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Hellfire and Your Child

If you’re familiar with our work, you will know that we come from a place of love. I believe, that if we do something out of love for Allah, rather than fear, we really ‘mean’ it and are more likely to enjoy it and repeat it time and time again. With this in mind, I wanted to reach out to you all with something that has been on my mind - the threat of hellfire used as a parenting tool in the Muslim community.

A narrative to illustrate my point

A young woman has been divorced. She has three young children, between the ages of 4 and 10. She loves them dearly. The time comes when somebody of great standing in the community, impeccable character and steadfast deen proposes to her. He is the kindest, most gentle, man she has ever met. He loves children and is immensely good with them. She accepts the proposal. She begins to tell her children about this man, to introduce the concept of him before they meet. The woman is very eager to make her children fond of the man. She tells them that they are about to meet someone, so they better be on their best behaviour, because the man they are meeting will punish them and hurt them if they are not. She goes on to tell them about various tools the man has, at his disposal, with which he may punish them. Are you dumbfounded? Quite rightly so. Why would this woman tell the children such things? Even if they were true, there is so much more to say about this man, which would nurture a fondness in their hearts for him, instead of fear.

I’m sure you get the point. Use love, instead of fear, when building your child’s relationship with Allah. If you wouldn’t say fearful things about someone you want your children to like – why say them about Allah?

The threat of Allah’s punishment and hellfire

A child's heart is pure and delicate. They laugh easily, but also cry easily. In fact they can go from one emotion to another rather quickly. This is because they are capable of feeling love very easily, and also prone to fear. Fear can be paralysing. You will know this if you've ever experienced a child being scared of water, because of one bad experience at a swimming pool. Or scared of the vacuum cleaner, because the huge, scary, loud machine, once took them by surprise.

With a child’s delicate disposition in mind, I want to address the use of the threat of Allah’s punishment and hellfire when trying to get children to behave, or even when teaching them about the deen. The truth is, that Allah does not punish children. He does not hold them responsible for their actions until the age of puberty. Pushing a fear of hellfire and punishment in small children can be extremely detrimental to their relationship with Allah. Their Iman is just beginning to gently grow, like a seedling pushing a shoot out of the earth and experiencing the comfort of the rays of sun for the first time. If you place something heavy on that shoot when it is not yet ready, the Iman is likely to be extinguished before it has the chance to blossom. Instead, nurture that Iman gently, with love. Over the years, it will grow big and strong in sha Allah, like a tree. At that point, even if you are to place something heavy on its branches, it won't crumble under the weight of it. It is ready to take it on, absolutely strong with faith and the certainty that Allah is merciful and loving. Therefore, I suggest using love in abundance when talking about Allah to children. If any questions about hell arise, they can be handled tactfully, according to what the child is ready to hear (until they have branches).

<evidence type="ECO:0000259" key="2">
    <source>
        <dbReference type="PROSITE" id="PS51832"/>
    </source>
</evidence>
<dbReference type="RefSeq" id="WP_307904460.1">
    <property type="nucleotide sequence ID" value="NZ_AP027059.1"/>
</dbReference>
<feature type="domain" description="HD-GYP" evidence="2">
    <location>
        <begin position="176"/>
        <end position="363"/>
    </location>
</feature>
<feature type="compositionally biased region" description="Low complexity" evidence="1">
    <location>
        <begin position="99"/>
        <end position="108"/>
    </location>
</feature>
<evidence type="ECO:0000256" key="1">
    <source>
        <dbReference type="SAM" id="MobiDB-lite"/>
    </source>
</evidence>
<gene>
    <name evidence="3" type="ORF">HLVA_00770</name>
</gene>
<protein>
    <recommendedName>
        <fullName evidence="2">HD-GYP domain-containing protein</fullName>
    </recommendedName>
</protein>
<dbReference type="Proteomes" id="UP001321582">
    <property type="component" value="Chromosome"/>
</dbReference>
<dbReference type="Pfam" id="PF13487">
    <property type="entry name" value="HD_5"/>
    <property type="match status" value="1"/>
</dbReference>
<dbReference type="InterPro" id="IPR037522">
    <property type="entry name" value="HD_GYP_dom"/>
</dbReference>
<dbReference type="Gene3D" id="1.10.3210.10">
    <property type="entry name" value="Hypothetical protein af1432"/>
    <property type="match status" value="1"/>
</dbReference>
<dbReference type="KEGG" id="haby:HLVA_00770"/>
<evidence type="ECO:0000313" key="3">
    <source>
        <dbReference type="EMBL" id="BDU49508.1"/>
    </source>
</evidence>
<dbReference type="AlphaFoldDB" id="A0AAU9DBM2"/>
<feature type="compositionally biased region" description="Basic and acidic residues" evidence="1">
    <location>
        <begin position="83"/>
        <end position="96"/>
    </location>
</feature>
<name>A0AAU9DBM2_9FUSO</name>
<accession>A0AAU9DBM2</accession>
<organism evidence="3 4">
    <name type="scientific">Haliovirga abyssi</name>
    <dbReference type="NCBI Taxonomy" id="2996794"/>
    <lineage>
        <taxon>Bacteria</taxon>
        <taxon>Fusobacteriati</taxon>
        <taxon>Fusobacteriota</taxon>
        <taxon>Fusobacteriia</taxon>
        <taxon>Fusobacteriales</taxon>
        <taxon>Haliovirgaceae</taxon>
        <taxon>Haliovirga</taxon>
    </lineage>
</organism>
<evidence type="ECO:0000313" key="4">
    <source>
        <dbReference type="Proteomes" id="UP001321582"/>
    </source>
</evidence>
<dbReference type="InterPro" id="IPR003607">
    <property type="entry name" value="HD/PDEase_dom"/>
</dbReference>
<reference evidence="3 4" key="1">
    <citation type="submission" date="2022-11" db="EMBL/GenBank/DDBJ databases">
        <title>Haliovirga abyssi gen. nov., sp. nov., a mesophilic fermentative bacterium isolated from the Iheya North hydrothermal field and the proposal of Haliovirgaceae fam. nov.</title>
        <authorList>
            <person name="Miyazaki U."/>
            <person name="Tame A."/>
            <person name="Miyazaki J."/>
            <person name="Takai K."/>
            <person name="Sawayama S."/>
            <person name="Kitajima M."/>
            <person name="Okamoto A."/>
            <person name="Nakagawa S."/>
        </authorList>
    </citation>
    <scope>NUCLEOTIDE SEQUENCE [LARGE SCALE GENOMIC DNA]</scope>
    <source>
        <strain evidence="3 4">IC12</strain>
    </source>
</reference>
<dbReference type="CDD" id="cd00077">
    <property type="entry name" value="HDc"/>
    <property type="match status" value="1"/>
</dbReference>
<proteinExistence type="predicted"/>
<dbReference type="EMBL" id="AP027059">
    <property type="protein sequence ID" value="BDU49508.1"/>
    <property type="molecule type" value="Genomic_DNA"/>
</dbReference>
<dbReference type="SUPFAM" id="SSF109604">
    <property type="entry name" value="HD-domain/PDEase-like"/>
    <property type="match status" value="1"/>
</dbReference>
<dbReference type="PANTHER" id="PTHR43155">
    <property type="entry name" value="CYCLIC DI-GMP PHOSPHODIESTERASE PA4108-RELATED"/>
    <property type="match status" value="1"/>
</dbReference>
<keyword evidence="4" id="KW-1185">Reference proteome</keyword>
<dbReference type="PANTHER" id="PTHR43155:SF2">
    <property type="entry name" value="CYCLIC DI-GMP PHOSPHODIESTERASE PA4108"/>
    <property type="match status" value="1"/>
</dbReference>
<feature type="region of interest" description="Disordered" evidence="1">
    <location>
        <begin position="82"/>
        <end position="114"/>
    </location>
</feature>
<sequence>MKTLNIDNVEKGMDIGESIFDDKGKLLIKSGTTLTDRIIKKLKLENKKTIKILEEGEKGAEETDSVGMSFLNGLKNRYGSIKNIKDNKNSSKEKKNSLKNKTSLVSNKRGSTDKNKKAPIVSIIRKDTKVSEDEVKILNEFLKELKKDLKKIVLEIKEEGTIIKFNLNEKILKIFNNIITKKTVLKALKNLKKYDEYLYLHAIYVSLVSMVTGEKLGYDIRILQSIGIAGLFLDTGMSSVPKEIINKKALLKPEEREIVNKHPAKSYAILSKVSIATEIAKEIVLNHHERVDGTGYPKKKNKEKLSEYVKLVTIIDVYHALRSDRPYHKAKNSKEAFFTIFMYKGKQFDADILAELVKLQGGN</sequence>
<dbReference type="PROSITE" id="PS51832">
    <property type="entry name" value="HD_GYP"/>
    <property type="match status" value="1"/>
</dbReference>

Fear vs Love

With fear as your weapon, you might be effective in getting your child to stick to the right path, but will they be doing it out of a fear of Allah, or a love for him? Will there be a bounce in their step? Will they have Allah in their hearts every second of the day, during the good times and the bad? Will they have a comfort in their soul? A hope in their heart? Sincerity in their prayers? I promise you, they will have all the above if you use love instead.

Furthermore, I worry about the likelihood of a child taking their faith into young adulthood. If a child, in his formative years, has been raised with the fear of Allah, they are more likely to go off the rails when something ‘bad’ happens in life. This is because a strong foundation of love for and trust in their creator has not been built. When faced with a test, the teenager, or young adult loses grip, and may take on a ‘why should I care?’ attitude. They may also confuse their fear of Allah with their fear of you, for example, they may stop praying because you’re no longer keeping watch.

My brothers and sisters, love goes a long, long way. If you want your child to build an everlasting relationship with Allah, use love to nurture it.

Zanib Mian is author of Migo & Ali: Love for the Prophets, 30 Hadith for Kids and ten other children’s books, including mainstream titles. Follow Zanib on Instagram @zanibmian.

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